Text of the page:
On Friday, bunny_hugger and I were able to sleep in to a reasonable hour. Our plan for the weekend was to go to Cedar Point, in Sandusky, Ohio, and to stay in a hotel on the peninsula --- The Breakers --- rather than come back home the same day. This would allow, obviously, much more time at the park, and skip the burden of six-plus hours of driving in going there and returning the same day.
While we'd naturally like to spend more time in the park, there wasn't any point to leaving too early, though. In October, Cedar Point shifts to the Halloweekend livery and opening schedule, starting up for the weekend in the evening on Friday. No sense leaving at 9 am for a closed park.
Thus we set off feeling refreshed and at something like our natural waking hours, and drove for several minutes until we found the nearest Quality Dairy to get doughnuts and (for her) coffee and (for me) ginger soda. They don't have anything like Vernor's in the mid-Atlantic states, so far as I know, and don't think that doesn't bother me. The drive was uneventful, except for my noticing that the toll ticket for the Ohio Turnpike listed several exchanges with no exits. This state of affairs baffled me, and I spread my confusion to bunny_hugger, and it was partly settled at a rest plaza where the information screen explained there were some exits with no exits for those going eastbound. That's all right, although as there seemed to be an equal number of closed-eastbound and closed-westbound exits I wondered why they needed the row of exits with ``XXXXX'' printed up as the fares, when they could just (say) use the Exit 215 for one direction and Exit 216 for the other. I guess what it comes to is there are things I don't understand about the Ohio Turnpike fare system.
In Sandusky we overshot the turn to actually go onto the peninsula, but this did allow us to find several interesting-looking small motels and a bowling alley that's hidden behind what look like an ordinary set of houses and things like that. It also meant after we turned around and came back we got views of Cedar Point that looked just like the skyline of the advertising materials. The park was still closed, but it would be only a couple hours away.
Our hotel, The Breakers, is a strange and sprawling and complicated facility which was originally built many decades ago and added to and renovated to make all the more complicated and weird. It has the rough layout of crystallized tobacco mosaic virus, and bunny_hugger was called into action to help people trying to find the entrance. The hotel, as with the park, was dressed up for the Halloween festivities, with fake spiderwebs and rubber bats and gorey pictures and mannequins decorating the hallway, and faint-green lights to add a ghastly color to everything. One might accuse this of being cheesey, but I thought it was great.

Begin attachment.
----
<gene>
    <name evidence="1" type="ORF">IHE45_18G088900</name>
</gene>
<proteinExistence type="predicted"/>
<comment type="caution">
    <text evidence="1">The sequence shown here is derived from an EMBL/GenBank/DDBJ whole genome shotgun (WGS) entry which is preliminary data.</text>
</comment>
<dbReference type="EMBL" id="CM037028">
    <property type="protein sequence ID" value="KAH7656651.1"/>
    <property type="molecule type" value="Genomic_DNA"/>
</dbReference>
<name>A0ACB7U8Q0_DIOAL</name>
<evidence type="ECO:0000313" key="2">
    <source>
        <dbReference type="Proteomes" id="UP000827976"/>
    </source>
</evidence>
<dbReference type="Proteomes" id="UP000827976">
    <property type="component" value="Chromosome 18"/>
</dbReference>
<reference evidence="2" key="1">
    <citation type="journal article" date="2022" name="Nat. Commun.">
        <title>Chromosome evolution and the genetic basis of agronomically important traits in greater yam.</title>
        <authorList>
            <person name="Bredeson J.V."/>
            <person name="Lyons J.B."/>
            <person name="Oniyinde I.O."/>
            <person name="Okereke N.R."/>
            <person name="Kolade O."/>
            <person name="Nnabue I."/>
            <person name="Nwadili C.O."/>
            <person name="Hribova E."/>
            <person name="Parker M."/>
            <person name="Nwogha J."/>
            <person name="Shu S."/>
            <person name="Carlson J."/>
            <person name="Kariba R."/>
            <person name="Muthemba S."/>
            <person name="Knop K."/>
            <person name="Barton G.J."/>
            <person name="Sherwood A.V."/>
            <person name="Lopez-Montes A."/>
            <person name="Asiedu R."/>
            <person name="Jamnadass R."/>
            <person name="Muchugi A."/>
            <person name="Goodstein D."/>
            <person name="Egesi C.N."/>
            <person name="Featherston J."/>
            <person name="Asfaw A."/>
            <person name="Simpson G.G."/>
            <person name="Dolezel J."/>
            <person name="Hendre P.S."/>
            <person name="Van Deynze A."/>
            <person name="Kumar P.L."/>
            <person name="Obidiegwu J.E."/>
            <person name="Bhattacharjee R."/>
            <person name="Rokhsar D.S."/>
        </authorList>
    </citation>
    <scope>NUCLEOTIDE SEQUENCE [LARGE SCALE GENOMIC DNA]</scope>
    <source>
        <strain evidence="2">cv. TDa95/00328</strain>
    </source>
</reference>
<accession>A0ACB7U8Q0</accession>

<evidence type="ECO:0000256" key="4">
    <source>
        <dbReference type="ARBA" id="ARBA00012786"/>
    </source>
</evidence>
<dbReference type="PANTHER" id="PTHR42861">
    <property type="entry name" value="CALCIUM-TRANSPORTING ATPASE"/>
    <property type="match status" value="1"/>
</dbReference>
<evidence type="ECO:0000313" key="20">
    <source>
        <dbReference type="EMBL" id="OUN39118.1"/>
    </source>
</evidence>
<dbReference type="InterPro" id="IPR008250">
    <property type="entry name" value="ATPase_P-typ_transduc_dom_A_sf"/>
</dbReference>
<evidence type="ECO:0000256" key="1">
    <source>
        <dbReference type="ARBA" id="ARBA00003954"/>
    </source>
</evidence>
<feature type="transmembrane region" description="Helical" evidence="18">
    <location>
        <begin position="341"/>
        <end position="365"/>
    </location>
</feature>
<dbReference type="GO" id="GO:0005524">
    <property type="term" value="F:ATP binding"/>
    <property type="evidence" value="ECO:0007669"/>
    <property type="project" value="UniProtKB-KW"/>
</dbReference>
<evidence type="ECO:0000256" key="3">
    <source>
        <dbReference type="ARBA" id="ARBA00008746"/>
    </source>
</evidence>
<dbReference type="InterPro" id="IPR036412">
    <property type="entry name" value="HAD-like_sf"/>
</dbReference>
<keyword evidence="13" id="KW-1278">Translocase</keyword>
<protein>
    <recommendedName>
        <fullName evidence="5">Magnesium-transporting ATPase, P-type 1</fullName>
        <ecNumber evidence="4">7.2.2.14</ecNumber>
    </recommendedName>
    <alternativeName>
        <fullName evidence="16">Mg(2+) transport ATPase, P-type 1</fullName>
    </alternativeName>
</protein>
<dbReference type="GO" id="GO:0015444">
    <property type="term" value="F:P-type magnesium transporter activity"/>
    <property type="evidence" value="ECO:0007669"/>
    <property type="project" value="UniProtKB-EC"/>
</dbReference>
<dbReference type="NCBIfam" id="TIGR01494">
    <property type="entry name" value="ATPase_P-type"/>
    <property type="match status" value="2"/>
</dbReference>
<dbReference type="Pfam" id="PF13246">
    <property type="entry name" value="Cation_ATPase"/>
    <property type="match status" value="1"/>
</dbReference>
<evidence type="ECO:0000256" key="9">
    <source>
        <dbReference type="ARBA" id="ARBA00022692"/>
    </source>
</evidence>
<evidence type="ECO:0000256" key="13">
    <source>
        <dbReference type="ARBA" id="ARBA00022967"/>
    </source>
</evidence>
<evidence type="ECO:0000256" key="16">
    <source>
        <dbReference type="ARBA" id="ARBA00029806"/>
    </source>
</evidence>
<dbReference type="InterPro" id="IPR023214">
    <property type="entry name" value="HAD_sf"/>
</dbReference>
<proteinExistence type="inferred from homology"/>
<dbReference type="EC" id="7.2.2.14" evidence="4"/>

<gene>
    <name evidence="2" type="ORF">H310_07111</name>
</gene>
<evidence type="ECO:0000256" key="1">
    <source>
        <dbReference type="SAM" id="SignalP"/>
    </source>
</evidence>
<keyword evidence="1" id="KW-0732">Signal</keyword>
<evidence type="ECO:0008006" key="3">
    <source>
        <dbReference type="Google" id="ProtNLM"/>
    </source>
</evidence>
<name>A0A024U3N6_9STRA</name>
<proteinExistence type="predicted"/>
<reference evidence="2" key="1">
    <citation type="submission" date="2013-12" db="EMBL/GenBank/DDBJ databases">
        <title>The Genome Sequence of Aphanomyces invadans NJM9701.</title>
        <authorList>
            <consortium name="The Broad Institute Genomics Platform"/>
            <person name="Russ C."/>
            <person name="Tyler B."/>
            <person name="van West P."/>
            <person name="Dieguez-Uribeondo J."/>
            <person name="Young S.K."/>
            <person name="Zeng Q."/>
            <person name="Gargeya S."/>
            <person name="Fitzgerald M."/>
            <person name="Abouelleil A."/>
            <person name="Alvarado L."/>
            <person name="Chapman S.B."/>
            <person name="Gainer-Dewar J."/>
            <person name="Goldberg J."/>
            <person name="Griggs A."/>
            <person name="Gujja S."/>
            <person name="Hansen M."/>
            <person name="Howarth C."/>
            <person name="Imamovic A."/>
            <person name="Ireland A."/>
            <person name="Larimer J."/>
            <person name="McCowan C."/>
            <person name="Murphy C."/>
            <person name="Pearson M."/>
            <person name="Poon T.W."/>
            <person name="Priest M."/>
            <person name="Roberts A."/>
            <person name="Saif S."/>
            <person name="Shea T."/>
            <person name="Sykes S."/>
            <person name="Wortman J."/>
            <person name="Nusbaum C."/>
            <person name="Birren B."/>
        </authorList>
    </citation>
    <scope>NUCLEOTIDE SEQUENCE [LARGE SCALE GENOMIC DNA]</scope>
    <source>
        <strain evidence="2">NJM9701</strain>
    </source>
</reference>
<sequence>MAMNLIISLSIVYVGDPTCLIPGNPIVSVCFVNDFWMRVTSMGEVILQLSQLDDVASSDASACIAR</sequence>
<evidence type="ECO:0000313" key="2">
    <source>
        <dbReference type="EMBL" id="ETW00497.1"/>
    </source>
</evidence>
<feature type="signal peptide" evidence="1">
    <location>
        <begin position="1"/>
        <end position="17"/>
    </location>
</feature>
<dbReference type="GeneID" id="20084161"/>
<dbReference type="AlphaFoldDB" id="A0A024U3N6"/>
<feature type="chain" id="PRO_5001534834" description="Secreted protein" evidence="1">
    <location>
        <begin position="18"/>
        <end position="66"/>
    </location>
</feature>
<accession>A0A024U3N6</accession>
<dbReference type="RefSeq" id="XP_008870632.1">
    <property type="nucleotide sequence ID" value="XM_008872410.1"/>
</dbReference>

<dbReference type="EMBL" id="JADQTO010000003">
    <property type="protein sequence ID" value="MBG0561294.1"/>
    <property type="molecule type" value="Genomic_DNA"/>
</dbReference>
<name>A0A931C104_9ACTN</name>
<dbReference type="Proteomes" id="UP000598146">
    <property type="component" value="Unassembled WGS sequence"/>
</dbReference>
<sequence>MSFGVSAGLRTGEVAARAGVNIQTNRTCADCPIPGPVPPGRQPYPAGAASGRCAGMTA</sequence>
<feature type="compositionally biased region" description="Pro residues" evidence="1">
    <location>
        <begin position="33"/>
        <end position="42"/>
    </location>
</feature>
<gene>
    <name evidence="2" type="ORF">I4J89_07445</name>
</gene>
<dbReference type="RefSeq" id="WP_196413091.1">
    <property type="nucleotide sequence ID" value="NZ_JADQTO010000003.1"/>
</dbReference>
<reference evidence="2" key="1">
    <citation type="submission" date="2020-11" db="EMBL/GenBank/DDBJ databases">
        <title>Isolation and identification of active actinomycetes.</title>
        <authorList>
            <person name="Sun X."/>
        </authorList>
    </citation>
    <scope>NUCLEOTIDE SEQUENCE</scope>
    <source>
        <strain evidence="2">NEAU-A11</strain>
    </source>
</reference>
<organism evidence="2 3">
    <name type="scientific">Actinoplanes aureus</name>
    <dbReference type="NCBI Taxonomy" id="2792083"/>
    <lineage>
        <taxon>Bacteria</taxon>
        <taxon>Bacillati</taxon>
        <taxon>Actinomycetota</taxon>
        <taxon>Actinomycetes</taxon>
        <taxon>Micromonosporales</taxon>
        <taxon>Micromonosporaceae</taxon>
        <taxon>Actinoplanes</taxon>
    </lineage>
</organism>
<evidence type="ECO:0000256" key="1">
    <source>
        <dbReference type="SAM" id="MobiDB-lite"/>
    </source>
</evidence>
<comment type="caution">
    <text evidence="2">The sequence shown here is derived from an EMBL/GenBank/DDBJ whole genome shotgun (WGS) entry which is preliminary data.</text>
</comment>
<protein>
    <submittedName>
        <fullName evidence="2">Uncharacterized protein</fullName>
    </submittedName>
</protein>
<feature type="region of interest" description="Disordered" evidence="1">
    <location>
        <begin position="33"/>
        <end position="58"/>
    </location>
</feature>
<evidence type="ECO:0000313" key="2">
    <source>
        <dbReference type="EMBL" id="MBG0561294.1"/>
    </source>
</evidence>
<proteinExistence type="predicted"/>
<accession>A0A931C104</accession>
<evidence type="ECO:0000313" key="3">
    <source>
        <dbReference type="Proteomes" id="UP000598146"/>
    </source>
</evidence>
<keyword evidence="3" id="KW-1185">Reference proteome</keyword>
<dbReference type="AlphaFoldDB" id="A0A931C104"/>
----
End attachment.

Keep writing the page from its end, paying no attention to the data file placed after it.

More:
Our room would be small, but on the third floor, with a window looking out toward the park. We could easily see the Magnus XL 200, at one time the tallest roller coaster in the world, out the window, as well as the taller attractions such as the Wicked Twister roller coaster and the new Windseeker elevated swing. We could also see, in the bathroom, a yellow flower-pattern wallpaper much like what we had in my family's home in the late 70s. As we freshened up and stretched out, we could hear the National Anthem and the park opening up.
Since we were staying at one of Cedar Point's hotels, we were able to get Early Admission tickets, and an extra hour before the masses of The Public were generally let in. This was pretty neat an idea to me, on top of the whole getting to enter from one of the non-main entrances, and we weren't going to let that chance go to waste.
The park was decorated, for the Halloweekend specials, with spooky/Halloween-type decorations all over. There would also be haunted houses and haunted areas to walk through, but later in the day. For now and in the daylight it looked a lot like an amusement park with an abnormal number of skeletons in the park areas. And with a light crowd despite it being a beautiful and surprisingly warm day.
We used this free hour to leap on Maverick, which on an ordinary summer day like the one we had last time we went to Cedar Point can attract a line nearly four weeks long. With the early-admission, it was pretty near a walk-on, almost longer walking through the queue railings than waiting in queue. This is a fantastic and exciting ride.